A Pony Tale
What parents need to know
Parents Need to Know
Parents need to know that A Pony Tale (also known as A Talking Pony?!?) is another family-friendly film about talking animals from director David DeCouteau. As with its predecessor A Talking Cat?!?, the movie features DeCouteau's signature cheesy dialogue, talking animals that don't really impress, and awkward scene transitions and recycled footage. Although it may not be the best film, it does have a positive message about the importance of family and nature. And, with only moderate references to adult relationships and teen crushes, one reference to alcohol, and some slight slapstick violence, the film is totally appropriate for young tweens and up.
What's the story?
A PONY TALE is a clean family film about a young girl trying to save her family's ranch from foreclosure. After getting hit on the head by a falling horseshoe, Juliet (Jenny Cipolla) is able to hear her horse Horatio (voiced by Johnny Witaker) talk. Although Juliet's stepmother tries to convince the scheming Mr. Beetle that the ranch shouldn't be turned into a shopping mall, Juliet tries to convince Mr. Beetle's cute son Wesley that Horatio can really talk. Mr. Beetle's visit gives everyone a chance to evaluate how important the ranch is to Juliet's family and how important nature and animals are to everyone.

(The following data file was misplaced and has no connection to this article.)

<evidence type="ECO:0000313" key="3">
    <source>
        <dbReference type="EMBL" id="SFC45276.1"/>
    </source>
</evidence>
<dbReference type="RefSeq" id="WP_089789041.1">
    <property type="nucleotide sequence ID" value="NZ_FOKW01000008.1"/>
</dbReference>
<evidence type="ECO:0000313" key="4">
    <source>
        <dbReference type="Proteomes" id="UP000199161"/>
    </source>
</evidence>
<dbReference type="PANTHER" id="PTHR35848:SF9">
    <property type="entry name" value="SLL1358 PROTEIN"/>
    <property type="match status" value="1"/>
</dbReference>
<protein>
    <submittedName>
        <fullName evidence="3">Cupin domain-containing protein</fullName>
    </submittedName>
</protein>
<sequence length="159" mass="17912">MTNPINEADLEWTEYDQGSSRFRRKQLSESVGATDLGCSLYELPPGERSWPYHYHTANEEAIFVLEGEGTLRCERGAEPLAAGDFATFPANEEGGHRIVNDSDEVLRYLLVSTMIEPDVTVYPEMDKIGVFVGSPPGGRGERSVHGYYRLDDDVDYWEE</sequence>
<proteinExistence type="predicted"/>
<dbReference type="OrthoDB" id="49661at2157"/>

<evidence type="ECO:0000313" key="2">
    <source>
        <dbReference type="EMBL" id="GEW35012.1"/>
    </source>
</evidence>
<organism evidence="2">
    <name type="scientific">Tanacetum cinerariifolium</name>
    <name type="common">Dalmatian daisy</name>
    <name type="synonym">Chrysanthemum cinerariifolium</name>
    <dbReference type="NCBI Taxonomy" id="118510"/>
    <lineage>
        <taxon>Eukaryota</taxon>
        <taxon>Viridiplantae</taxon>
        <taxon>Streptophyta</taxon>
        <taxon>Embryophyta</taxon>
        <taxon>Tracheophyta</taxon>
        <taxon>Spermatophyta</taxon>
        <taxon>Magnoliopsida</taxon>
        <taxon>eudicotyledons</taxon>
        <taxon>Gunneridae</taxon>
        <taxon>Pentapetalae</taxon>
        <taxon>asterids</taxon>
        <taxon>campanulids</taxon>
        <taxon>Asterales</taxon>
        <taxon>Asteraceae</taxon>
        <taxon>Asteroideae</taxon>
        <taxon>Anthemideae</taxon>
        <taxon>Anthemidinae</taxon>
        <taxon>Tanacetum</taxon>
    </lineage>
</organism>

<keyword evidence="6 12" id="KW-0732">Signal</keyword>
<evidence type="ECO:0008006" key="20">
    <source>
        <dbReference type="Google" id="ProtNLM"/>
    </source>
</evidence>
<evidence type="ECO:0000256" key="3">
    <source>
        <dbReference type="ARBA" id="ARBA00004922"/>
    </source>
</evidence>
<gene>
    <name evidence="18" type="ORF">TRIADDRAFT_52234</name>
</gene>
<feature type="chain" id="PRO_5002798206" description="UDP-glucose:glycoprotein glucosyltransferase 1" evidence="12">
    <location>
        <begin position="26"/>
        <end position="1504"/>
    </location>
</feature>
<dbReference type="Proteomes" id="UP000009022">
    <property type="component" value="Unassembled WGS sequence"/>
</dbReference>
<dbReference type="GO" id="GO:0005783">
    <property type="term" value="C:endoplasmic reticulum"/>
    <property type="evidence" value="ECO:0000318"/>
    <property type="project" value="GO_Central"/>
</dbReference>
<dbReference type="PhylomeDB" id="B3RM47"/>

Is it any good?
If you're looking for a feel-good talking-horse movie, A Pony Tale shouldn't be your first choice. It's a clumsy, awkward film that will probably get boring for even young viewers pretty fast. There's really only about 30 minutes worth of story line in the movie, but it's stretched to over an hour with the addition of random shots of the scenery between every scene. The dialogue is incredibly bad, the plot is minimal, and the talking horse is surprisingly unexciting. The DVD cover also is confusing since at some point the name was changed and a different girl is shown on the cover than is shown in the actual film.
Kids looking for a talking-animal film probably will be disappointed in the lack of screen time for Horatio, who really just stands around and "tells" bad jokes (though, unlike Mr. Ed, his mouth doesn't actually move, so it's surprisingly unengaging). And although there are some mildly funny hijinks performed by Juliet's stepbrothers, much of the film is Juliet's stepmother and Mr. Beetle discussing his personal problems and the plight of the ranch, which will bore most kids. Parents may appreciate the positive message and may be amused by how horribly bad the movie is, but the novelty of both probably will wear off pretty fast.
Families can talk about...
Families can talk about Mr. Beetle's change of heart. Do you think it was realistic?
What's the appeal of talking-animal movies? How does this one compare to others you've seen?
If you could make a talking-animal film, which animals would you feature?